A screen for M. marinum haemolysis mutants identifies RD1 and surrounding genes required for haemolysis

We screened mutants from an M. marinum transposon mutant library for diminished contact-dependent haemolysis of sheep red blood cells (sRBC). Wild type (WT) M. marinum was haemolytic to sRBC, which could be detected after 1 h coincubation of the bacteria with sRBC at a ratio as low as 1:1, and haemolysis was augmented at increasing ratios of bacteria to sRBC (Fig. 1A). Human erythrocytes also were lysed efficiently by M. marinum (data not shown). We identified eight mutants (M1–M8) that reproducibly showed markedly reduced haemolytic activity, four of which (M2, M3, M4 and M8) were completely non-haemolytic (Fig. 1B). We sequenced chromosomal DNA flanking individual transposon insertions in those mutants and found that all of the insertions were clustered in a genomic region containing ORFs homologous to M. tuberculosis RD1 genes (Fig. 1C and D). Alignment of an M. marinum assembled contig sequence (mar478c10.p1k, http://www.sanger.ac.uk/Projects/M_marinum/) to this region of the M. tuberculosis chromosome revealed that both the ORF sequences and their genomic organization are highly conserved between the two mycobacterial species (Fig. 1C and D). For this reason, we have used the prefix Mh to denote the M. marinum homologue of each M. tuberculosis gene, based on the sequence of H37Rv (Cole et al., 1998). Four of the transposon insertions were located in three individual M. marinum ORFs (Mh3866–Mh3868) in a region homologous to M. tuberculosis genes missing in M. microti; another three insertions were in M. marinum ORFs (Mh3876, Mh3878 and Mh3879c) homologous to M. tuberculosis RD1. One insertion was in a nearby ORF (Mh3881c) homologous to Rv3881c. The insertions in Mh3866, Mh3867, Mh3868 and Mh3881c were all beyond the so-far-defined boundaries of M. tuberculosis RD1 but produced similar abolition of the haemolytic phenotype. These results indicate that production of haemolytic activity requires multiple genes on the mycobacterial chromosome that include RD1 and surrounding genes, and we refer to this entire gene cluster (Mh3866–Mh3881c) as the extended RD1 (extRD1, Fig. 1C and D). BCG, which lacks RD1, lacks haemolytic activity (King et al., 1993), suggesting that RD1 is important in haemolysis by M. bovis and probably other mycobacteria as well.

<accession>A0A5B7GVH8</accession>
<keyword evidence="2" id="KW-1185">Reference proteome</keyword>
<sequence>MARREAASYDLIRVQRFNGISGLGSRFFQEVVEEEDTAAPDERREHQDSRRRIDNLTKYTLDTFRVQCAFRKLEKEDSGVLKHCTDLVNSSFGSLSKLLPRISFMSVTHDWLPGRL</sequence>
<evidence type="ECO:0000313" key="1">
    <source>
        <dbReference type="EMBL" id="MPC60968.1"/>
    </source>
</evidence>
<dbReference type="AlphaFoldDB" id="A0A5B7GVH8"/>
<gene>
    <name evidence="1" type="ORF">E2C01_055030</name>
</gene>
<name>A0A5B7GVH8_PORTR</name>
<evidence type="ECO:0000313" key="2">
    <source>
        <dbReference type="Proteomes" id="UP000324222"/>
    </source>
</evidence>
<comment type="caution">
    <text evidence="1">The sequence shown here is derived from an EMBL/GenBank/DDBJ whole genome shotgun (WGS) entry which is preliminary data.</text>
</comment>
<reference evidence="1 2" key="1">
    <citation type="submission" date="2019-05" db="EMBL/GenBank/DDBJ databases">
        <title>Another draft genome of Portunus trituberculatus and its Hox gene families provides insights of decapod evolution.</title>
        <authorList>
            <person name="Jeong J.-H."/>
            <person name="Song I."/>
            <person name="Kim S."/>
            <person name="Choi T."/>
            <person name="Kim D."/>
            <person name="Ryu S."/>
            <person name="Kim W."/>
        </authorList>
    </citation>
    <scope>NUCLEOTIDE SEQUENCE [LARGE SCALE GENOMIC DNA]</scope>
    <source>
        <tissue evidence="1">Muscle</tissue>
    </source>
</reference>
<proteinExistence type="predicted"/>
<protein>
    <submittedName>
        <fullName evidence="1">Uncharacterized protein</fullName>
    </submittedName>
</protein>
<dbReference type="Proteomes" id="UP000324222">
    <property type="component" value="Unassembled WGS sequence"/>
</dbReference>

M. marinum extRD1 mutants are complemented by expression of homologous genes from M. tuberculosis

We expressed M. tuberculosis homologues in four of the M. marinum extRD1 mutants to determine whether these could complement the mutants’ defect in haemolysis. As shown in Fig. 1B, expression of Rv3866, Rv3879c and Rv3881c genes, respectively, in M1 (Mh3866::Tn), M7 (Mh3879c::Tn) and M8 (Mh3881c::Tn) resulted in a complete recovery of haemolysis, and there was no significant difference in complementation of M8 by Rv3881c compared to the Mh3880c–Mh3881c operon from M. marinum. Complementation was specific to expression of the appropriate M. tuberculosis gene, for neither an empty plasmid nor a plasmid expressing a non-corresponding gene (Rv3866) restored haemolysis by Mh3879c::Tn (Fig. 1B). Therefore, extRD1 genes are conserved between M. marinum and M. tuberculosis not only for structure but also for function, further evidence for involvement of this region in the known haemolytic activity of other pathogenic mycobacteria (King et al., 1993).

extRD1 genes are required for rapid cytolysis to macrophages

To explore potential biological functions for the haemolytic activity during mycobacterial infection, we first examined whether haemolytic activity of M. marinum was related to cytolysis to macrophages. J774 murine macrophage-like cells were incubated with M. marinum strains, and cytolysis was detected by permeabilization of the plasma membrane to ethidium homodimer-1. As shown in Fig. 2A and E, WT M. marinum at a bacterium:cell ratio of 50:1 produced massive cytolysis to J774 cells within 1 h of incubation. Cytolysis to J774 cells was detected at a bacterium:cell ratio as low as 3 and augmented at increasing ratios. In contrast, none of the extRD1 mutants exhibited significant cytolysis to J774 cells (Fig. 2B, C and E), even at a bacterium:cell ratio up to 200. Cytolysis by M1, M7 and M8 was fully complemented by expression of Rv3866, Rv3879c and Rv3881c (or Mh3880c–Mh3881c) genes respectively (Fig. 2C–E). Thus, the extRD1 genes required for haemolysis are also necessary for rapid cytolysis of macrophages, suggesting a tight genetic linkage between the two effects.